The US state department has imposed sanctions on arms firms from Russia, North Korea, India and Cuba for allegedly supplying equipment to Iran.
It said they had broken US laws banning the sale to Tehran of equipment capable of helping the development of weapons of mass destruction.
The sanctions stop US firms working with affected companies - which include Russian aircraft manufacturer Sukhoi.
Russia's foreign ministry condemned the decision as "clearly illegitimate".
Moscow last year signed a deal worth $700m (£380m) to supply surface-to-air missiles to Iran.
Sukhoi has denied having any contracts with Tehran and company chairman Alexander Klementev told Russian radio station Moscow Echo that it had delivered nothing to Iran for at least six years.
The US sanctions were ordered under the 2000 Iran Non-proliferation Act.
A state department official, speaking on condition of anonymity, said the sanctions were imposed after the US obtained "credible information" that the companies had transferred equipment or materials to Iran since 1 January 1999.
"The sanctions apply to the specific entities and their successors, sub-units or subsidiaries and not to their respective countries or governments," the official told Reuters news agency.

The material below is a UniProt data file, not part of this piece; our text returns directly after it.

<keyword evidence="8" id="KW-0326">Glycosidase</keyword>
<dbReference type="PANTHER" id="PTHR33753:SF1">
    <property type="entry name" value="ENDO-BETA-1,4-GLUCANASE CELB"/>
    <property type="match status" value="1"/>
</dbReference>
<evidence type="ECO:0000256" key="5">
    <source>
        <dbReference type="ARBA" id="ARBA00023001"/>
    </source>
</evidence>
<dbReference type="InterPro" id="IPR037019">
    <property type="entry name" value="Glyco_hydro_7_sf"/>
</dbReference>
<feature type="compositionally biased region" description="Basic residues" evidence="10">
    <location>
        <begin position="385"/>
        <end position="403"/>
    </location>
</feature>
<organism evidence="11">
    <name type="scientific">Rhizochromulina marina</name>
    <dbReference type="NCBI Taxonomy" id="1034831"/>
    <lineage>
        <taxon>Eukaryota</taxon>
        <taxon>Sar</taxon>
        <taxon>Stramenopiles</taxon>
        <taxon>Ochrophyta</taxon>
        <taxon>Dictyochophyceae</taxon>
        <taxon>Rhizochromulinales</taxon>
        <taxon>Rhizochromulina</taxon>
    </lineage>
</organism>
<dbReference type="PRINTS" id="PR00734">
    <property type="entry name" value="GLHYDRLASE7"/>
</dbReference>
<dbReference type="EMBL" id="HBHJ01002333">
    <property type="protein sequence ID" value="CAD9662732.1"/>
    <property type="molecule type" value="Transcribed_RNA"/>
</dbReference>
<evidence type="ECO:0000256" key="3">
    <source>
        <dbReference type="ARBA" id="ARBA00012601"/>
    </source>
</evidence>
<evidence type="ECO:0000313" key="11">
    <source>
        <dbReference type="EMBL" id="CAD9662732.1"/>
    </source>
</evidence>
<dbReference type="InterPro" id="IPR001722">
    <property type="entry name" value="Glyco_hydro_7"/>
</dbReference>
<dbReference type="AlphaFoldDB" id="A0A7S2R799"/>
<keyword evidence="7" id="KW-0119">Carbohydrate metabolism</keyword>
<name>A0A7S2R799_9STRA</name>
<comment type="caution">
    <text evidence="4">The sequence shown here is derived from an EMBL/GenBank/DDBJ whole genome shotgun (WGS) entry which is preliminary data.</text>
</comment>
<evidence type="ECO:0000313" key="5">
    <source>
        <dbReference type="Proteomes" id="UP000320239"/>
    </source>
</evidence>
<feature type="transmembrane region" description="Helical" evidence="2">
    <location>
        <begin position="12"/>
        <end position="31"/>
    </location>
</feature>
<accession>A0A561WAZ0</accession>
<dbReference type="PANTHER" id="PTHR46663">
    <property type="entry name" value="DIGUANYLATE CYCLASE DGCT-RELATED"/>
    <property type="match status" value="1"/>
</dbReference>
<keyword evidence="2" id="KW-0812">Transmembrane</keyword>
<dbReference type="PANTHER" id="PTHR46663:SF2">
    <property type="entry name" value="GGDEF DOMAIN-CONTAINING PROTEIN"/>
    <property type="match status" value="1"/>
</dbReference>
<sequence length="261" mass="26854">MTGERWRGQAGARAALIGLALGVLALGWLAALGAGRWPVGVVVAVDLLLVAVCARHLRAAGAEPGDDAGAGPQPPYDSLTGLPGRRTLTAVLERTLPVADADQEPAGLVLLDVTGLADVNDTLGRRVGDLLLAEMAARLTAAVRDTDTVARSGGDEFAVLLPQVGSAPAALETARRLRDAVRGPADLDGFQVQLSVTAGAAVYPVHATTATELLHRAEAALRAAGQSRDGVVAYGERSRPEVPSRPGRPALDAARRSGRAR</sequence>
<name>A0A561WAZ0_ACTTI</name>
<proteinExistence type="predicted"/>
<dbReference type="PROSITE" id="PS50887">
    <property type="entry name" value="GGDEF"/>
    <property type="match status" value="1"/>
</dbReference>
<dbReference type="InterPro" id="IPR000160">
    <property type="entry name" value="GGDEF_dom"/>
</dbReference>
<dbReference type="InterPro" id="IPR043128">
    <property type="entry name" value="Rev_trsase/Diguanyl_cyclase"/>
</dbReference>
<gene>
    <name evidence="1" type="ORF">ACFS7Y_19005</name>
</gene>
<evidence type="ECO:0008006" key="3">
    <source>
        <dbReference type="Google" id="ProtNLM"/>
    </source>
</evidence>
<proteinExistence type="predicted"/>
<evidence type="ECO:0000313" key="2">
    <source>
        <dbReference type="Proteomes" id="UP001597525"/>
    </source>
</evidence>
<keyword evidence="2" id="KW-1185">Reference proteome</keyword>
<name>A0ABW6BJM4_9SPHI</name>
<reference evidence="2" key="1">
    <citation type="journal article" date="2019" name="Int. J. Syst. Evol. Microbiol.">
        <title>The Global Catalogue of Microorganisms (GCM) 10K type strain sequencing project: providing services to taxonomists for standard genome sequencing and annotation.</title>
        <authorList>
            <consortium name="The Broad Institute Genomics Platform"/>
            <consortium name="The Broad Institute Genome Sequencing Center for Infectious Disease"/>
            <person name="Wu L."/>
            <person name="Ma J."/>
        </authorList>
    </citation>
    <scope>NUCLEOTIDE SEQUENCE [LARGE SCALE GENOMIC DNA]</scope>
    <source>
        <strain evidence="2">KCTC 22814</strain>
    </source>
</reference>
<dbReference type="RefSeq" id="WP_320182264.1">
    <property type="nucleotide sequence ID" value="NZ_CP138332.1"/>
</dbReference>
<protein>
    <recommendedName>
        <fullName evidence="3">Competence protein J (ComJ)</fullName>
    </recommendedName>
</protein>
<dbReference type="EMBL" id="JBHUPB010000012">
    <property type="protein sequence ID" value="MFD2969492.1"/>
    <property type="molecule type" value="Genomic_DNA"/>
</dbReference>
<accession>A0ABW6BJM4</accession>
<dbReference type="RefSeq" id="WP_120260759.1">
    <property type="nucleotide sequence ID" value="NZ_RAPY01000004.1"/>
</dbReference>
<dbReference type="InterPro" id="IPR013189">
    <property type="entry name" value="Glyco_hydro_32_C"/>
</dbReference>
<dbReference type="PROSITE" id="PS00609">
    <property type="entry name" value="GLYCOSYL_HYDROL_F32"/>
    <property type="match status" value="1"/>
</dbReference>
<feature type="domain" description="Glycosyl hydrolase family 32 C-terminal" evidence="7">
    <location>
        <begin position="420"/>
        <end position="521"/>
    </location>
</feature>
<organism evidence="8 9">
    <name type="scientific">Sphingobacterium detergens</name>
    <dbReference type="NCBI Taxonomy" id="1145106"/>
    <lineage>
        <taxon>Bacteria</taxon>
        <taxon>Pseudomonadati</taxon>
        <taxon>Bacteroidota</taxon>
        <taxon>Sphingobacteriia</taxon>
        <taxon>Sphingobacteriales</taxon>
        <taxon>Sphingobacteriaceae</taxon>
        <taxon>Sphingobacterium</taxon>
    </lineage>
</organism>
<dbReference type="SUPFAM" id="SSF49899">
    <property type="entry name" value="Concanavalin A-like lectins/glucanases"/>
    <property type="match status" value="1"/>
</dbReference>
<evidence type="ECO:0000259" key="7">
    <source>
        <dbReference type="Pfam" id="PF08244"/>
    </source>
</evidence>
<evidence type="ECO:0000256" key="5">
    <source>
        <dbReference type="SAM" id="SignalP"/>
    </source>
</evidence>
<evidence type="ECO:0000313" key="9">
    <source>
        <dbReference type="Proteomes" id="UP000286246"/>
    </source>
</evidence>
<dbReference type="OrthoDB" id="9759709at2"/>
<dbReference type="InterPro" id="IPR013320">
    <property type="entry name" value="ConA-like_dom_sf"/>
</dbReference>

Russia's foreign ministry responded by saying that the sanctions were "a clearly illegitimate attempt to make foreign companies work by internal American rules".
In May, Russian Defence Minister Sergei Ivanov confirmed that the deal to supply up to 30 Tor-M1 surface-to-air missile systems to Iran still stands.
Along with Sukhoi, Russian state arms exporter Rosoboronexport has been put under the US sanctions.
The two Indian companies are Balaji Amines Ltd and Prachi Poly Products Ltd, both chemical manufacturers.
The North Korean companies are Korean Mining and Industrial Development Corporation and Korea Pugang Trading Corporation, and the Cuban company is the Centre for Genetic Engineering and Biotechnology.
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